By Brian Moore.
London: Dutton, 1996.
Comments by Bob Corbett
Pierre Brossard, 70 year old former French collaborator with the Nazis, is wanted for crimes against humanity, especially for the killing of 14 French Jews in Dombey, France in 1945.
In 1971 he had received a pardon for his work with the Nazis from the French government, but now, in 1989, the coming to light of his killing of the Dombey Jews qualifies as a crime against humanity and no pardon can protect him from prosecution assuming he were in captivity.
Brossard is a sleazy character. A hardened criminal, a hater of Jews, blacks, Muslims and nearly any non-French person. He longs for the France of his youth and for the old fashioned Catholicism of the pre-Vatican II Council church.
But some things just don’t add up. Indeed Brossard is a sleazy rather disgusting, pathetic, though dangerous criminal. However, he has strong supporters, protectors and financial backing in both the French political world and inside the Roman Catholic Church, especially among the radical conservatives of France. Moreover, some group of radical Jewish assassins are trying to kill him. More is going on than meets the eye.
Brian Moore skillfully sets these scenes, then slowly with marvelous suspense allows this setting’s logic to unravel itself. There are no great surprises, no high-tech or super hero goings on, just a plain old fashion, gripping thriller, one that left me reading faster than I like, bringing me up to the level of more hours a day in reading than I’d planned, something I always love.
I won’t detail any more of the central plot. Moore does that with skill and grace of writing which allows his tale to tumble out seemingly effortlessly, a story sounding like one told around the fire on a cold, rainy, winter night.
I do want to comment a bit on a few relatively minor sub-plots that fascinated me. Brossard’s crimes were big – deporting people to death in foreign concentration camps, torture and then the brutal and needless executing of the 14 Dombey Jews. But Brossard is not a “big” player. Ruthless, rabid anti-Semite, anti-Communist, (his main justification for working with the Nazis), a despiser of nearly everything not pre-war France and pre-Vatican II Catholicism. How is Moore to convey both his “smallness” – which enhances the mystery of the question: “What’s really going on here?” -- and emphases Brossard’s basic root evil. The unfolding plot does much of the former – too much doesn’t make sense for this being only about Brossard. But the stroke of genius on my view of Brossard, this character who embraces much of the ultra conservative Roman Catholicism, is his being obsessed with the forgiveness provided via the confessional, yet still not being able to muster the key ingredient of confession – remorse at his sin. This is done masterfully by author Moore.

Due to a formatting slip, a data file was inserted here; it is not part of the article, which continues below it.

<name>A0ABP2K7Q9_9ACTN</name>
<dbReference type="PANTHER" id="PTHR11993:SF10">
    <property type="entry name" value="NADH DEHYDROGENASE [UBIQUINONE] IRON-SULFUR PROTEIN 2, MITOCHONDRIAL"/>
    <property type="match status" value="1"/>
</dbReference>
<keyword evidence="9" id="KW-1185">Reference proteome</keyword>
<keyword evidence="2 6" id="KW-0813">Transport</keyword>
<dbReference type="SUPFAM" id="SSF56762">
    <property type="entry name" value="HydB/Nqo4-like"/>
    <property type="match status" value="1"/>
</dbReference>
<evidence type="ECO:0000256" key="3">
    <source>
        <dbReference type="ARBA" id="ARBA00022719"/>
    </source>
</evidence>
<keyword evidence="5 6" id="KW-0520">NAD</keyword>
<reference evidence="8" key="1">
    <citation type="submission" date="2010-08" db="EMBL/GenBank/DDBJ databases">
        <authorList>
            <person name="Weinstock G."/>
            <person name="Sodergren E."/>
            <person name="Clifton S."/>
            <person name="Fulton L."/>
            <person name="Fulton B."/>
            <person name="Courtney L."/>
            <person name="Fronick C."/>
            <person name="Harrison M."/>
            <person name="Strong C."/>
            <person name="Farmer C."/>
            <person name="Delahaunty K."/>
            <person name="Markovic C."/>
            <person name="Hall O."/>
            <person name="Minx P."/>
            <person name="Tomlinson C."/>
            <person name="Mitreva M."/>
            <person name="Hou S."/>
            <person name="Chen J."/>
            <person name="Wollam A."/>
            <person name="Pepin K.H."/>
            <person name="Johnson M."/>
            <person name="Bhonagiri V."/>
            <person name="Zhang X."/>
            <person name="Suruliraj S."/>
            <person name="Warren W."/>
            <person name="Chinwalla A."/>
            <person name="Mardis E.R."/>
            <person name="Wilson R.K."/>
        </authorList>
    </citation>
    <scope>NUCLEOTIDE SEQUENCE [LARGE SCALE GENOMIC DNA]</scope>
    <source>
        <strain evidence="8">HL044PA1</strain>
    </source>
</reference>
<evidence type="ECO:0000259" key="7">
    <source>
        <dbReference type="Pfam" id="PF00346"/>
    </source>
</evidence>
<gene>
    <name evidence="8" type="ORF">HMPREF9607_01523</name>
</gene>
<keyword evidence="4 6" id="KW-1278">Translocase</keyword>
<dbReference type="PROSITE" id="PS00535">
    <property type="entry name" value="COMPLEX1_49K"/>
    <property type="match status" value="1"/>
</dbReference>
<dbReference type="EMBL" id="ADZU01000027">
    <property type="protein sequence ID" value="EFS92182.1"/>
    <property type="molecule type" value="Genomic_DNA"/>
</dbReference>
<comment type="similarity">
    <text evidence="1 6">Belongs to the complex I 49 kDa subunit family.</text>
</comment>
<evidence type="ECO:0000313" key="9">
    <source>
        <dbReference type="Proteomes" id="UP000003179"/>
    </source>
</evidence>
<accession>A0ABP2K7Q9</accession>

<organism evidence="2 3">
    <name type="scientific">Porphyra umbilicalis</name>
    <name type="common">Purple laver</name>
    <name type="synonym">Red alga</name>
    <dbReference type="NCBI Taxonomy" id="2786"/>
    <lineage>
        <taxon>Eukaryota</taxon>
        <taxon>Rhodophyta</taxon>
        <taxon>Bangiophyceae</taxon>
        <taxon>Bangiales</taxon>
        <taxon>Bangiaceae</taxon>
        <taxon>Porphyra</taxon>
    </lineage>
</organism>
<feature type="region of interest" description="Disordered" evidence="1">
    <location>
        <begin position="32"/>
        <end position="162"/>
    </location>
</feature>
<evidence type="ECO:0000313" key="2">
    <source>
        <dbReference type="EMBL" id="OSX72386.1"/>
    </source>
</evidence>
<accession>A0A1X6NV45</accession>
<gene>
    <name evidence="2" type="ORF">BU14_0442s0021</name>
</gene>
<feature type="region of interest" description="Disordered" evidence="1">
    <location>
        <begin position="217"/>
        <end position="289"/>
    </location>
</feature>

The second theme I enjoyed so much in Moore’s novel was the case made by Brossard and all his major political and religious cronies is the defense of their war activities and later the hiding and supporting of Brossard. This defense hinges on two key issues;
Brian Moore handles these secondary issues with brilliance. On the one hand it is fairly clear that he, the author, stands far away from such views. They are given to corrupt politicians with lots to hide, and to ultra-conservative religious folks who wish the world would never have changed from pre-Vatican Two times.
On the other hand, not all these folks in either the political or religious world are seriously bad folks, but real people with sincere beliefs and they make the strongest case Moore can give them in defense of their positions.
I thought this was very well-done and made the book all that more fascinating.
The book was published in 1996 and set in 1989. The religious conservatives excoriated the “Pollack” pope, John Paul II for his destruction of even more of the church’s traditional ways than did John XXIII. But the irony is that in John Paul II’s last years (after Moore published his novel) John Paul II was making the strongest version of their own argument calling for the recognition of a radical difference between a secular and religious view of the world, and calling for a stern backing away from “the secular world.” And even now emerges Benedict XVI who seems would be more to the liking of these ultra conservatives than anyone since the Pius XII of his WWII days.
I’d be curious to know how Brian Moore himself would view these relatively new developments which mainly occurred after the publication of THE STATEMENT.Bob Corbett firstname.lastname@example.org
Bob Corbett email@example.com